Apollon Musagète Quartet at Wigmore Hall – Mendelssohn & Shostakovich

String Quartet No.2 in A minor, Op.13
String Quartet No.4 in D, Op.83

Apollon Musagète Quartet [Paweł Zalejski & Bartosz Zachłod (violins), Piotr Szumieł (viola) & Piotr Skweres (cello)]

Reviewed by: Ben Hogwood

Reviewed: 14 October, 2013
Venue: Wigmore Hall, London

Apollon Musagète Quartet. Photograph: © Marco BorggreveThe Apollon Musagète Quartet from Poland is a member of the BBC Radio 3 New Generation Artists scheme and here essayed two works notable for their nervous energy, communicated in very differing ways. Mendelssohn begins his second published String Quartet with an unconventional introduction in the major key that soon turns to the minor. The Apollon Musagète members played this passage very gracefully, as if to enhance the relative strife once the first movement proper got going. Then the motivic exchanges were laden with anxiety but the counterpoint remained fluent, the performance cohesive. The Adagio offered some respite, though the players opted against using vibrato at the start of its fugal episode, revealing the influence of Bach in the process. The scherzo was rather matter of fact, the opportunity for balletic grace missed by a firm and earthbound approach, until the trio which was appropriately skittish. Perhaps this was to set the scene for the powerful finale, notable for impressive ensemble and unity of thought. Paweł Zalejski delivered an impassioned solo on the approach to the final pages, which reached a particularly strong resolution.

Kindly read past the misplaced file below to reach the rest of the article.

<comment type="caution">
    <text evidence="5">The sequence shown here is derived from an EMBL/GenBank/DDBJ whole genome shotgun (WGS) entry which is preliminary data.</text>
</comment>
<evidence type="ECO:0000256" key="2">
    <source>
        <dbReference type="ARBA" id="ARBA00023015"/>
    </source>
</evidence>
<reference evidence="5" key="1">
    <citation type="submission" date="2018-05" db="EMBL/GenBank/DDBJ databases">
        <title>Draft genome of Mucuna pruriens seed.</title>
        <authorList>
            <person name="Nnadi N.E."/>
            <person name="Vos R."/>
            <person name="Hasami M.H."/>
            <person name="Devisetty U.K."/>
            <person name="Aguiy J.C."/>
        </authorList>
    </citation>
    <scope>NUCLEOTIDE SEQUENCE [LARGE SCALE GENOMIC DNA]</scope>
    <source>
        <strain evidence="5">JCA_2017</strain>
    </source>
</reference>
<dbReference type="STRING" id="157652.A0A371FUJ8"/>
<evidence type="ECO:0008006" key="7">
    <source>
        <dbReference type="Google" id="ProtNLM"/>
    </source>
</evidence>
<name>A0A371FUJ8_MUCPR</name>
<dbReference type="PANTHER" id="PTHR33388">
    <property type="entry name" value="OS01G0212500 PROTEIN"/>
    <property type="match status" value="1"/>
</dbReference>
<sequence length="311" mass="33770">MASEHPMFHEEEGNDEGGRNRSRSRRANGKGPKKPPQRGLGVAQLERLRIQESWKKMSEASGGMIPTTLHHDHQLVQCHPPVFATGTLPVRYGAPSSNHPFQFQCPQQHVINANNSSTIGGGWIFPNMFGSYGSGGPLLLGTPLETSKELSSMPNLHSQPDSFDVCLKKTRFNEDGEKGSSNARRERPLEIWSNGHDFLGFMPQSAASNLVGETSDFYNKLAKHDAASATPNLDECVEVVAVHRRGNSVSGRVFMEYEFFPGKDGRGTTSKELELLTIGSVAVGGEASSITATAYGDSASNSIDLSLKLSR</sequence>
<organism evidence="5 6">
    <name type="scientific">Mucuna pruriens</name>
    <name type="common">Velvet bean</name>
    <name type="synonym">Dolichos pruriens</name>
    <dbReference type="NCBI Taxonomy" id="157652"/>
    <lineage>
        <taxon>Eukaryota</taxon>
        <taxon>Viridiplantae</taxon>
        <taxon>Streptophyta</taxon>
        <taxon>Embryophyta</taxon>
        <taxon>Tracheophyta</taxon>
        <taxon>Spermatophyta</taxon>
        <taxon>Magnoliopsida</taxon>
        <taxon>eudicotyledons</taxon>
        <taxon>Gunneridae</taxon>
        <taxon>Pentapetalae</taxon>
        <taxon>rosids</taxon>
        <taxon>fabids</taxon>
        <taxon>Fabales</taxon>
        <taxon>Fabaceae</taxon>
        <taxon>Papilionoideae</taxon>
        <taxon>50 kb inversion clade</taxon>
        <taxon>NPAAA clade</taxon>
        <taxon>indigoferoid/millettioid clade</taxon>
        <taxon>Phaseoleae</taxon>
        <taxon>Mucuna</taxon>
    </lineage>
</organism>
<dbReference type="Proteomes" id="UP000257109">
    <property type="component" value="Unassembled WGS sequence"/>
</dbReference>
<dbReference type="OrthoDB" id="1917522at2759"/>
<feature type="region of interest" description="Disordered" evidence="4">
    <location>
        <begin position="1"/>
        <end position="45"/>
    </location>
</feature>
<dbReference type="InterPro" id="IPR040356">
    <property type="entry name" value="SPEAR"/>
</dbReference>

Shostakovich wrote his String Quartet No.4 in 1949 while under intense scrutiny from Stalin and his regime, yet the work begins bathed in sunlight, but the dark clouds appear almost immediately, and from then on the music spends a lot of its time suggesting fear, with only the occasional hint of release from what appears to be unremitting darkness. The Apollon players conveyed these feelings very strongly, and although three of the four movements are marked Allegretto there was quite a difference between the tempos, with the last considerably slower than the first. In its dance music this finale, the most substantial of the four, finds the instruments close together in range, the sense of claustrophobia overwhelming, and Zalejski could be heard stamping his feet as the rhythmic drive became more pronounced. This was the climax of a performance that probed at every phrase, with solos from violist and cellist that were particularly effective, especially when using the mutes. The genial start of the first movement was a very thin disguise for the increasingly twisted discords that followed, while the graceful waltz of the second movement was also quickly soured. The scherzo bordered on the savage at times, the crunch of its chords driving home powerfully, the musicians investing a lot of emotion in this music, which ultimately left a bitter aftertaste. Stravinsky’s Tango as an encore was perhaps unnecessary, but was well-chosen nonetheless.

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